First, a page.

On a recent Friday night, the San Diego County Sheriff’s office held a DUI checkpoint in Poway. Deputies set up at an intersection and stopped passing motorists to check them for possible alcohol and/or marijuana impairment, as well as suspended or revoked driver’s licenses.
You probably know that the police are not supposed to pull over drivers unless they have a reasonable, articulable suspicion that they are committing a crime, such as drinking and driving. The Fourth Amendment prohibits warrantless searches and seizures, including random traffic stops. So how can San Diego sheriff’s deputies (and law enforcement across the country) conduct DUI checkpoints that don’t violate the public’s Constitutional rights?
An exception to the rule
As with most of our civil rights, there are exceptions. State law requires drivers in California to submit to officers at DUI checkpoints. The state supreme court has compared sobriety checkpoints to security screenings at the airport and considers them administrative, not criminal, law enforcement. Thus, the usual reasonable suspicion requirement to detain and investigate a motorist does not apply.
Closely regulated checkpoints
However, police must follow certain regulations or an arrest made at the scene could be invalidated. These rules include:
- Officers must post clearly marked warning signs and flashing lights notifying drivers they must stop.
- Officers must use a neutral standard for choosing whom to stop, such as every third vehicle. Stopping drivers based on their race, gender or the kind of car they are driving are not acceptable standards.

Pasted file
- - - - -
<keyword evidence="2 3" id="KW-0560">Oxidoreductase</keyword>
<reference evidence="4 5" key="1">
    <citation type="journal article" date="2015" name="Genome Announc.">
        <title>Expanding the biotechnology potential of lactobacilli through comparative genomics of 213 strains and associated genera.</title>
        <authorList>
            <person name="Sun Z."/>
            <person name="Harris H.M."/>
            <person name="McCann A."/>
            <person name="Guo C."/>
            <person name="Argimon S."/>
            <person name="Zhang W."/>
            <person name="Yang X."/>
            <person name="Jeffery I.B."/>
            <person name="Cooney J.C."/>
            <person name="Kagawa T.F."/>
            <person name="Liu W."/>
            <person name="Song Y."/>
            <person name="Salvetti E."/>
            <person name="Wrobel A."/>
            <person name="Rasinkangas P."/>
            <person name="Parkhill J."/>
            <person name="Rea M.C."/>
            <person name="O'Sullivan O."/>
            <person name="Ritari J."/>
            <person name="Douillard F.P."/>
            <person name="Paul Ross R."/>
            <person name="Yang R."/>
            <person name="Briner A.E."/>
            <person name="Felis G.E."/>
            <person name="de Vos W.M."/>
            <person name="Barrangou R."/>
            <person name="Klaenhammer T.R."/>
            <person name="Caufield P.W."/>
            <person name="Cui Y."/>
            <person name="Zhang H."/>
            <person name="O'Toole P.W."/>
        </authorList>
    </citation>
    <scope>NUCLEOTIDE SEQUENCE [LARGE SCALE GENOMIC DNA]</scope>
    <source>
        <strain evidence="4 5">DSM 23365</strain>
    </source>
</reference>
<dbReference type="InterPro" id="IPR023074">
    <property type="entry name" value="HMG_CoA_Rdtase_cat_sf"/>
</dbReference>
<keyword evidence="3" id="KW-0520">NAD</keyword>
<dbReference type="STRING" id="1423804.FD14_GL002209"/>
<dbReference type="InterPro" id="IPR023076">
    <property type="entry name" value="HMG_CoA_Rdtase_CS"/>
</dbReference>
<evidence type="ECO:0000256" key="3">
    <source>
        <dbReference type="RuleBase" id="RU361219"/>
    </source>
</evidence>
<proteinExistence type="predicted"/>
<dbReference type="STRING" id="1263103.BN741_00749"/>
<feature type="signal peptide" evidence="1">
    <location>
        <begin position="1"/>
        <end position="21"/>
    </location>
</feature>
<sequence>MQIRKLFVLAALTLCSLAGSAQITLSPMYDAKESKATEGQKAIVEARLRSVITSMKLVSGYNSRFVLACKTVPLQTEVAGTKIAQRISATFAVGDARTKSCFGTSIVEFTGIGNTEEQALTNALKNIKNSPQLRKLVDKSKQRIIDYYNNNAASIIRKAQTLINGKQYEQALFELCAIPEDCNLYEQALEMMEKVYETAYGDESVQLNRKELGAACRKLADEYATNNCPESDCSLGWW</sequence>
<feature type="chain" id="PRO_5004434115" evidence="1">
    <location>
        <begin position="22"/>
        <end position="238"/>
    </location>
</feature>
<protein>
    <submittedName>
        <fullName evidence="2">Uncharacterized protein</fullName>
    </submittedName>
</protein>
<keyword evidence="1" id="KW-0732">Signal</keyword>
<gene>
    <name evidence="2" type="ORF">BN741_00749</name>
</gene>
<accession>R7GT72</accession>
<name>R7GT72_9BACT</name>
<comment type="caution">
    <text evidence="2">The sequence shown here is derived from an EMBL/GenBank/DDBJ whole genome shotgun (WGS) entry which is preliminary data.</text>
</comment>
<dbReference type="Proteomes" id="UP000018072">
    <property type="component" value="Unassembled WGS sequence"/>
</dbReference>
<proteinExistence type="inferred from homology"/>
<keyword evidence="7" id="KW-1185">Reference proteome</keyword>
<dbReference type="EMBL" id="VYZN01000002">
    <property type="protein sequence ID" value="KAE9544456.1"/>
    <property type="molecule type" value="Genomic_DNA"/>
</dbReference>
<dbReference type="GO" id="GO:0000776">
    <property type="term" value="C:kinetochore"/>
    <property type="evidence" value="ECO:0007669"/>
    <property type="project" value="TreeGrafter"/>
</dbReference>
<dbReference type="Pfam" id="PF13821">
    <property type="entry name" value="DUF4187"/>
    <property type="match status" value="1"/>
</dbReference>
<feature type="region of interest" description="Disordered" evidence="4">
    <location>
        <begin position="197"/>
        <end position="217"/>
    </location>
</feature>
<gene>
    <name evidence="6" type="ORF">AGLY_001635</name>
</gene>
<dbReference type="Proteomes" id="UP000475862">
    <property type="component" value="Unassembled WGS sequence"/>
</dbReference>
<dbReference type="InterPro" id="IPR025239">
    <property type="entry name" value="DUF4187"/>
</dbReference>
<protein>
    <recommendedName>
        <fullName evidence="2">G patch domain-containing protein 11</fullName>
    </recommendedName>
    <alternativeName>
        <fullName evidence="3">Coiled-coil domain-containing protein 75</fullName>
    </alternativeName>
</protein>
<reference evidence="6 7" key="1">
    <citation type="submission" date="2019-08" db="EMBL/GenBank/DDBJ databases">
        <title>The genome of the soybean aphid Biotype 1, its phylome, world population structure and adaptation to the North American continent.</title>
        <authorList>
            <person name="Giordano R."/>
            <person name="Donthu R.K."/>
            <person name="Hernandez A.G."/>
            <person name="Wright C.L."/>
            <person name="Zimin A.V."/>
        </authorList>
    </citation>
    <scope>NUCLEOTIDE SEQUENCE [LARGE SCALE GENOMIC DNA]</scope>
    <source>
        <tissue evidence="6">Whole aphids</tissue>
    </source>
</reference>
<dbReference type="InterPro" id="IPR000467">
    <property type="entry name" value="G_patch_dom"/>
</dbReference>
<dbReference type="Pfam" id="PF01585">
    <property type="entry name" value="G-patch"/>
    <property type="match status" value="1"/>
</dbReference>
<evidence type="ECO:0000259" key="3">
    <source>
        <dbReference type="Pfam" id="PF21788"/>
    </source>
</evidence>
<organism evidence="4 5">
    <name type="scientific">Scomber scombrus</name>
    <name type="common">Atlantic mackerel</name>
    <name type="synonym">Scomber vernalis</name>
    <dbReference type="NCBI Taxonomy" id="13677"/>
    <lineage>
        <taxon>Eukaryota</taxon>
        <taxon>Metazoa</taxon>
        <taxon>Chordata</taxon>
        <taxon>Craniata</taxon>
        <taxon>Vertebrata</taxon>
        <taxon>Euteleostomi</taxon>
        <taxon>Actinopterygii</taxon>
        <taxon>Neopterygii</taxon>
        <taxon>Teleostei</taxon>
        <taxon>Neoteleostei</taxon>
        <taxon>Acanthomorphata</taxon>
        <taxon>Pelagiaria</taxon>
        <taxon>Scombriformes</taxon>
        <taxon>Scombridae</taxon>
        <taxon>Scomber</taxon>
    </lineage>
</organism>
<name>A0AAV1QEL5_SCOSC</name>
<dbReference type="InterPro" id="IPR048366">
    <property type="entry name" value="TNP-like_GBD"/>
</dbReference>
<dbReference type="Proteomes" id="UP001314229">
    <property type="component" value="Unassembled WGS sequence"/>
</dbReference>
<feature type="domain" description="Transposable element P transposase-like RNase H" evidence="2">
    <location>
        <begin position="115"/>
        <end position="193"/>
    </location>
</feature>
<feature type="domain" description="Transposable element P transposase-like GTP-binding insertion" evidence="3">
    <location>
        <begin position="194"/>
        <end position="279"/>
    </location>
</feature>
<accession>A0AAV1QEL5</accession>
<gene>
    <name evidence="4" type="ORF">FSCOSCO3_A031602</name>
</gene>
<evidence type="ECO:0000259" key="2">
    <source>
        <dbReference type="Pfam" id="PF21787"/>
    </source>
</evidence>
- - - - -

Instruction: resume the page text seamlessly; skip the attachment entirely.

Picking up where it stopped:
- The checkpoint must occur in a reasonable location known for DUI car accidents or arrests.
- The timing and duration of the checkpoint must reflect “good judgment” by the supervising officer.
- The checkpoint must minimize intrusion as much as possible. Officers cannot stop a motorist for longer than necessary to check for signs of impairment and ask them a few questions.
- The law enforcement agency conducting the checkpoint must announce it ahead of time in the local news and on its website.
If you were arrested for DUI at a checkpoint and have questions about how it was conducted, discuss them with a defense attorney. Your lawyer can investigate what happened for signs of illegal misconduct. If they find signs of an improper stop and arrest, they can challenge the evidence in court.